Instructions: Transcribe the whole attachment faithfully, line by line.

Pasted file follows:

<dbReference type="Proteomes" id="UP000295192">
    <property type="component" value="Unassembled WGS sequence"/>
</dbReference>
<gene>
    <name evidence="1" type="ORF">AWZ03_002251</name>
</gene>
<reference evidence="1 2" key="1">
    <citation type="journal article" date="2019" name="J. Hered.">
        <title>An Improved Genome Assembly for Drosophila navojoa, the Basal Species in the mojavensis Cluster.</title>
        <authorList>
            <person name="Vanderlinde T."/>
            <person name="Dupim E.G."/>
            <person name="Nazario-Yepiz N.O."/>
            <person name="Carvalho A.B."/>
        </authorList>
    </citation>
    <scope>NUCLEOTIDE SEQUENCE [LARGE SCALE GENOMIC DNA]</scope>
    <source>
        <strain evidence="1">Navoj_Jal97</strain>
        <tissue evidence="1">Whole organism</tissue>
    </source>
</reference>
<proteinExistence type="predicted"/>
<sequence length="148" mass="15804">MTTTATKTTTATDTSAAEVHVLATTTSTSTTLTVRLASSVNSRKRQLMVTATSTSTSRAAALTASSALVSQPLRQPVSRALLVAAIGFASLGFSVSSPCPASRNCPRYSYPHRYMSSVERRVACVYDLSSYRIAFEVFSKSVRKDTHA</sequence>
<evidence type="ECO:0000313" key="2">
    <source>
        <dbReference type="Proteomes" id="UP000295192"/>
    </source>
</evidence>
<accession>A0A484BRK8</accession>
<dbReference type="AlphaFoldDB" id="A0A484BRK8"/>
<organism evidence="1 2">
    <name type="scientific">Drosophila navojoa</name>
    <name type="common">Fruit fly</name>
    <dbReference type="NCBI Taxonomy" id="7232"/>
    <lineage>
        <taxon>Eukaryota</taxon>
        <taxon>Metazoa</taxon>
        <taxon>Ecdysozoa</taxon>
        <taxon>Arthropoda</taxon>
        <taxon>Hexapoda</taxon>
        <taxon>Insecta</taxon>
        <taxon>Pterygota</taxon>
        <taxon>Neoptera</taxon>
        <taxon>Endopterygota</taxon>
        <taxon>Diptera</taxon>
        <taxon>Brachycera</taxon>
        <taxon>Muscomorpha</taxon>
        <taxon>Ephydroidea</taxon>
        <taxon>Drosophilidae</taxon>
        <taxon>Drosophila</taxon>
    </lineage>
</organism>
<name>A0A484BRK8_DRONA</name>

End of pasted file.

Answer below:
<dbReference type="Proteomes" id="UP000295192">
    <property type="component" value="Unassembled WGS sequence"/>
</dbReference>
<gene>
    <name evidence="1" type="ORF">AWZ03_002251</name>
</gene>
<reference evidence="1 2" key="1">
    <citation type="journal article" date="2019" name="J. Hered.">
        <title>An Improved Genome Assembly for Drosophila navojoa, the Basal Species in the mojavensis Cluster.</title>
        <authorList>
            <person name="Vanderlinde T."/>
            <person name="Dupim E.G."/>
            <person name="Nazario-Yepiz N.O."/>
            <person name="Carvalho A.B."/>
        </authorList>
    </citation>
    <scope>NUCLEOTIDE SEQUENCE [LARGE SCALE GENOMIC DNA]</scope>
    <source>
        <strain evidence="1">Navoj_Jal97</strain>
        <tissue evidence="1">Whole organism</tissue>
    </source>
</reference>
<proteinExistence type="predicted"/>
<sequence length="148" mass="15804">MTTTATKTTTATDTSAAEVHVLATTTSTSTTLTVRLASSVNSRKRQLMVTATSTSTSRAAALTASSALVSQPLRQPVSRALLVAAIGFASLGFSVSSPCPASRNCPRYSYPHRYMSSVERRVACVYDLSSYRIAFEVFSKSVRKDTHA</sequence>
<evidence type="ECO:0000313" key="2">
    <source>
        <dbReference type="Proteomes" id="UP000295192"/>
    </source>
</evidence>
<accession>A0A484BRK8</accession>
<dbReference type="AlphaFoldDB" id="A0A484BRK8"/>
<organism evidence="1 2">
    <name type="scientific">Drosophila navojoa</name>
    <name type="common">Fruit fly</name>
    <dbReference type="NCBI Taxonomy" id="7232"/>
    <lineage>
        <taxon>Eukaryota</taxon>
        <taxon>Metazoa</taxon>
        <taxon>Ecdysozoa</taxon>
        <taxon>Arthropoda</taxon>
        <taxon>Hexapoda</taxon>
        <taxon>Insecta</taxon>
        <taxon>Pterygota</taxon>
        <taxon>Neoptera</taxon>
        <taxon>Endopterygota</taxon>
        <taxon>Diptera</taxon>
        <taxon>Brachycera</taxon>
        <taxon>Muscomorpha</taxon>
        <taxon>Ephydroidea</taxon>
        <taxon>Drosophilidae</taxon>
        <taxon>Drosophila</taxon>
    </lineage>
</organism>
<name>A0A484BRK8_DRONA</name>